Find the average person on the street and ask them about professional wrestlers. The answers you get will likely be defined by age, region, and experiences, ranging from Hulk Hogan and Ric Flair to John Cena and The Rock. If you ask them “Who runs professional wrestling?” the answer will likely be unanimously “Vince McMahon.” Vince’s name is out there on the street and that’s despite his attempts to keep it otherwise. So, it was a little disappointing to see so little new information being presented by Viceland in The 9 Lives of Vince McMahon.
Much of the documentary’s two hours was made up of previously aired material from Vice’s acclaimed series Dark Side of the Ring and the clips were always accompanied by the series and episode credits in the corner of the screen. Outside of interviews done by Dark Side, no new interviews appear to have been done except possibly some wrestling journalists such as Bryan Alvarez and John Arezzi although these may have been unused comments from previous interviews.
This is a shame as McMahon’s most recent (consensual) romantic dalliances, in addition to prompting him from stepping down from his position as high chief and master of World Wrestling Entertainment, have also prompted previous stories of harassment and sexual assault to surface or resurface and given the alleged victims a chance to have their voices amplified.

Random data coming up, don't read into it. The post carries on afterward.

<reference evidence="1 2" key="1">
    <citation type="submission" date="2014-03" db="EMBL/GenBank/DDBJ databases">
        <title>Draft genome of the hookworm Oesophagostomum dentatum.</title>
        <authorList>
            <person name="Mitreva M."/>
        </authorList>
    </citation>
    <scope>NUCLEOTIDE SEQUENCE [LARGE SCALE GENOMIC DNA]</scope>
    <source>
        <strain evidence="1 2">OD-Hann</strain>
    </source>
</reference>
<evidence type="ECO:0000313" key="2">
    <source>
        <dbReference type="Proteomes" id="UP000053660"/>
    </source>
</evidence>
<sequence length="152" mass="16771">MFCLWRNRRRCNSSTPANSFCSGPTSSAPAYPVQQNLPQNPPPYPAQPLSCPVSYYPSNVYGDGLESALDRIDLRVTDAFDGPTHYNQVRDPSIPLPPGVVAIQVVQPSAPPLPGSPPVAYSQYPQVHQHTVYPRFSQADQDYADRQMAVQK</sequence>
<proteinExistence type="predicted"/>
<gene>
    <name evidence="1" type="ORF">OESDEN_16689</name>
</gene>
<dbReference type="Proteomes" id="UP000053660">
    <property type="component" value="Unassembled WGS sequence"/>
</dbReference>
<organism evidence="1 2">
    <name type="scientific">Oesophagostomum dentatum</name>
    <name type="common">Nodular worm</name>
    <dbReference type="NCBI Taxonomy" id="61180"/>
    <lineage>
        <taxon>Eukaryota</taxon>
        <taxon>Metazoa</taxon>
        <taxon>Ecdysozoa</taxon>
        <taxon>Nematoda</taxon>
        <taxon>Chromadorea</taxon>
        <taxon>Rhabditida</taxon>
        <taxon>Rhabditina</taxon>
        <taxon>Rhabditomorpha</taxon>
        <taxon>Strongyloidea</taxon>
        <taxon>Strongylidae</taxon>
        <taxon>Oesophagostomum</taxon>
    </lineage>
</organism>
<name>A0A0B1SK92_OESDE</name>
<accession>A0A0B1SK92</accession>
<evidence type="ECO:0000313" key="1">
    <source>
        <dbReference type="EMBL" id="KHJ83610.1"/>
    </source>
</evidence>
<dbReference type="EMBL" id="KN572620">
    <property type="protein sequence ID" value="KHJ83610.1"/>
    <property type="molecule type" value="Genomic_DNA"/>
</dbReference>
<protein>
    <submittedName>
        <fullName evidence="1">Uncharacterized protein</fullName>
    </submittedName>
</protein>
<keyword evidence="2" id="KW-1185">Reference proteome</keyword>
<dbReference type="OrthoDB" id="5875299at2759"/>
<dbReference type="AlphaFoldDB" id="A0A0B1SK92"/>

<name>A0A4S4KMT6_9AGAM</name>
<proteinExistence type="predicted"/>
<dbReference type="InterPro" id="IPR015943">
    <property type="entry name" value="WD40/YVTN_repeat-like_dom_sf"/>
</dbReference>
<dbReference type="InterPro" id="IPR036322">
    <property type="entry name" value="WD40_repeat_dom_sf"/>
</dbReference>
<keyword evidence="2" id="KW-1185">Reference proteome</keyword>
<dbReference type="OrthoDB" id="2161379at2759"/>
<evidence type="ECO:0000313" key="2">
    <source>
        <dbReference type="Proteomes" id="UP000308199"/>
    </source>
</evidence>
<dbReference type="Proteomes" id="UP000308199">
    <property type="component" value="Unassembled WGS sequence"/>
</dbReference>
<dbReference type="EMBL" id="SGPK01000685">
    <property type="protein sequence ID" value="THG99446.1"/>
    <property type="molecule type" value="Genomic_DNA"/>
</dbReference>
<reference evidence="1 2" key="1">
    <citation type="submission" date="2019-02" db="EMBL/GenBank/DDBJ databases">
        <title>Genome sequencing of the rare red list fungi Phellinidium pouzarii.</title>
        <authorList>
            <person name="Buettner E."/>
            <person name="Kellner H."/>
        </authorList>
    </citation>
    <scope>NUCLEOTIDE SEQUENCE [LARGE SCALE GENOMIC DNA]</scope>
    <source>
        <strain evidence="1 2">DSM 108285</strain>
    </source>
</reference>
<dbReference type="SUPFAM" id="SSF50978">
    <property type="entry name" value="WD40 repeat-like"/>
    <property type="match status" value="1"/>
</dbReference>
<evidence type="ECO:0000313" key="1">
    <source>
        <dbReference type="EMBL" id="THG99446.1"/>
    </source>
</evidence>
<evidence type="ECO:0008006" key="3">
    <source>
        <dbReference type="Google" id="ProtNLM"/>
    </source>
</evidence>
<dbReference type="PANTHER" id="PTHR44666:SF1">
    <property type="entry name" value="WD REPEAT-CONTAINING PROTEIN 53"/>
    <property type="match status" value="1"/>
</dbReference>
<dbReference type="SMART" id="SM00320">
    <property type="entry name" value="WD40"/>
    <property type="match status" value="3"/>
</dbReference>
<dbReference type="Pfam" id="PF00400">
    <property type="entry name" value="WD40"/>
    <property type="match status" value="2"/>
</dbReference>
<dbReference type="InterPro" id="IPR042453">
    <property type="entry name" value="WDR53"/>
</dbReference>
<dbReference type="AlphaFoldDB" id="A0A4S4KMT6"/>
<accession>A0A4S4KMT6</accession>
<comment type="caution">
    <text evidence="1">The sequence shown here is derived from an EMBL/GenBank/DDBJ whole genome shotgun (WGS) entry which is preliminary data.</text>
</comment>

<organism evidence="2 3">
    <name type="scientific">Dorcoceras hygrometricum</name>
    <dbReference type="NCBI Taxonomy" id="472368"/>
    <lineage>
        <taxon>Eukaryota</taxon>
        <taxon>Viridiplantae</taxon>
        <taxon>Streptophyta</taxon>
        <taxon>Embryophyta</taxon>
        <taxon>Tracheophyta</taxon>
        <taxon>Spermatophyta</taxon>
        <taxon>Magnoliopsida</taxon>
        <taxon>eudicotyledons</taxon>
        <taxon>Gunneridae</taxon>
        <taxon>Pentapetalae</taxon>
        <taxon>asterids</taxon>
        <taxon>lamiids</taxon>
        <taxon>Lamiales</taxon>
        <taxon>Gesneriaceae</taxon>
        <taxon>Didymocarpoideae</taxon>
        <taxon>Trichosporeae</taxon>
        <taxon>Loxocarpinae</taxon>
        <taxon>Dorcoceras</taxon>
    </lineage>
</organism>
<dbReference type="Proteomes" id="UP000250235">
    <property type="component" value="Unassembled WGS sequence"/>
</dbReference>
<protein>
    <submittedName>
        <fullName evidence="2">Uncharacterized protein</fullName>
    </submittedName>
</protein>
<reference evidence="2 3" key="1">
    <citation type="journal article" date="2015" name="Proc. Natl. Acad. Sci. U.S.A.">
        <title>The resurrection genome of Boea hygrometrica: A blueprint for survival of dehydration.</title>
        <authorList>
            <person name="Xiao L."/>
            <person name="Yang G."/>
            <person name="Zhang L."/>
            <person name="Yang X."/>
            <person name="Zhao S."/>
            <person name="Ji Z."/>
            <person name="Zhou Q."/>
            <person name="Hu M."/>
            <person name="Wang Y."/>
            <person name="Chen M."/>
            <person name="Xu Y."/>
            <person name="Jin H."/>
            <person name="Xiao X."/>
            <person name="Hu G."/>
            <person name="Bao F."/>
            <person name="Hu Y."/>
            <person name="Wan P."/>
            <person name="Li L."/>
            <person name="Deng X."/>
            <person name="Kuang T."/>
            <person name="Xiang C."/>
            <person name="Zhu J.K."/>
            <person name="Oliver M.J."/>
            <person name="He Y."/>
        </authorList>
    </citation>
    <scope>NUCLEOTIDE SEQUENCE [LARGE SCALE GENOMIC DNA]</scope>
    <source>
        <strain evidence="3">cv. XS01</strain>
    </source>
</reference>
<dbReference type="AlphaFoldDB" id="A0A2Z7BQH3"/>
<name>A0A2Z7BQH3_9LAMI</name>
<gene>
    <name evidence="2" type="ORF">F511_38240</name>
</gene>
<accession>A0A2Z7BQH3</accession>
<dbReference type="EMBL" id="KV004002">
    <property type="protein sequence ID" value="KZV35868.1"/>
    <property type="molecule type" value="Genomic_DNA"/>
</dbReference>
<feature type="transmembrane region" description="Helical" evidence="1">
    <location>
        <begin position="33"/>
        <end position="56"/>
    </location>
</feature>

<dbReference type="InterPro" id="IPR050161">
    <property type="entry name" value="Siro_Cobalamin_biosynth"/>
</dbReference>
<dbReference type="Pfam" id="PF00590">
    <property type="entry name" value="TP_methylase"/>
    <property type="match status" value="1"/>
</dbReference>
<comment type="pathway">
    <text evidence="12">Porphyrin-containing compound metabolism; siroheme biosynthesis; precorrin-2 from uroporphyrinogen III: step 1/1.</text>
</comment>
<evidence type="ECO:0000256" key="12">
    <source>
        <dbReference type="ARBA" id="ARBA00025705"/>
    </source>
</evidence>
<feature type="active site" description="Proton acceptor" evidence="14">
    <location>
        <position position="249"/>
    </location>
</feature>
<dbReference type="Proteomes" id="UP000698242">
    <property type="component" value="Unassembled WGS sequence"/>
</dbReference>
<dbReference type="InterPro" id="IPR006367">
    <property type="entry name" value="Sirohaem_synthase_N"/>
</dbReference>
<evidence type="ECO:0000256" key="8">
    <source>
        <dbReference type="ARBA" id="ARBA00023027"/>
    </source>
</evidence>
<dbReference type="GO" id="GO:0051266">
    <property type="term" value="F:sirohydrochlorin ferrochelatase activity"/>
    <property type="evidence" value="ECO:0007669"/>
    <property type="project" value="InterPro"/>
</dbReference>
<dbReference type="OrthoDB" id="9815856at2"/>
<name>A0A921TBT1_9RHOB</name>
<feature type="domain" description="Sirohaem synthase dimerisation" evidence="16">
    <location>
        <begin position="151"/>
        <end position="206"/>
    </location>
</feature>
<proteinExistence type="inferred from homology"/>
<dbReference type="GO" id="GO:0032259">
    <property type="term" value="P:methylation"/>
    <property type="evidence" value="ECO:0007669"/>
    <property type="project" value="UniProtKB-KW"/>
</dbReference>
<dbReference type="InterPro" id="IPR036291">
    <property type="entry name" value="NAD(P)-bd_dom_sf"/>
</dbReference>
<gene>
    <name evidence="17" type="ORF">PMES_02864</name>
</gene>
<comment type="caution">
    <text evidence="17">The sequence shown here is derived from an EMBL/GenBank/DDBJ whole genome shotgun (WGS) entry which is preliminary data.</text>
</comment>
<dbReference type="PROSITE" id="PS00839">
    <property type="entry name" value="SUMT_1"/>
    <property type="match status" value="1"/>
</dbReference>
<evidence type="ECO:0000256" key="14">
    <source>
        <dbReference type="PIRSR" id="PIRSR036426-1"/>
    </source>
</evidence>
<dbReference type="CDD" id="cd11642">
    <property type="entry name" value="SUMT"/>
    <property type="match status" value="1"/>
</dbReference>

With a little more effort, Viceland could have shed some more light on the stock dip after McMahon overhyped the estimates for the WWE streaming service, the failures of the XFL and the World Bodybuilding Federation, his disastrous interview with Bob Costas, and the infamous “Ring Boy” scandal that has yet to be made into a Dark Side episode. Instead, we saw different opinions from Dark Side topics magnified and arguably out of context. To anyone unfamiliar to the subject matter, it could certainly appear that Vince McMahon “briefcasing” Jimmy Sunka out of murder charges, that Hulk Hogan lied about McMahon not being an illegal steroid dealer, and that the Benoit murder-suicide being caused by “roid rage” to which McMahon’s demand for muscularity contributed, were being presented as consensus opinion if not outright fact.
Maybe there is no good “middle” way to look at Vince McMahon. He’s a Jeffersonian figure in professional wrestling with many content to see him as an alpha lion with immeasurable influence throughout an art form they love and others set on viewing them through the lens tinted by unscrupulous acts and attitudes both business and personal. With the planned Netflix docu-series on Vince McMahon to be made with his pending cooperation, fans and other interested parties could use a more direct and objective look at his history. Unfortunately, this one seems to miss the mark (no pun intended) as often as not.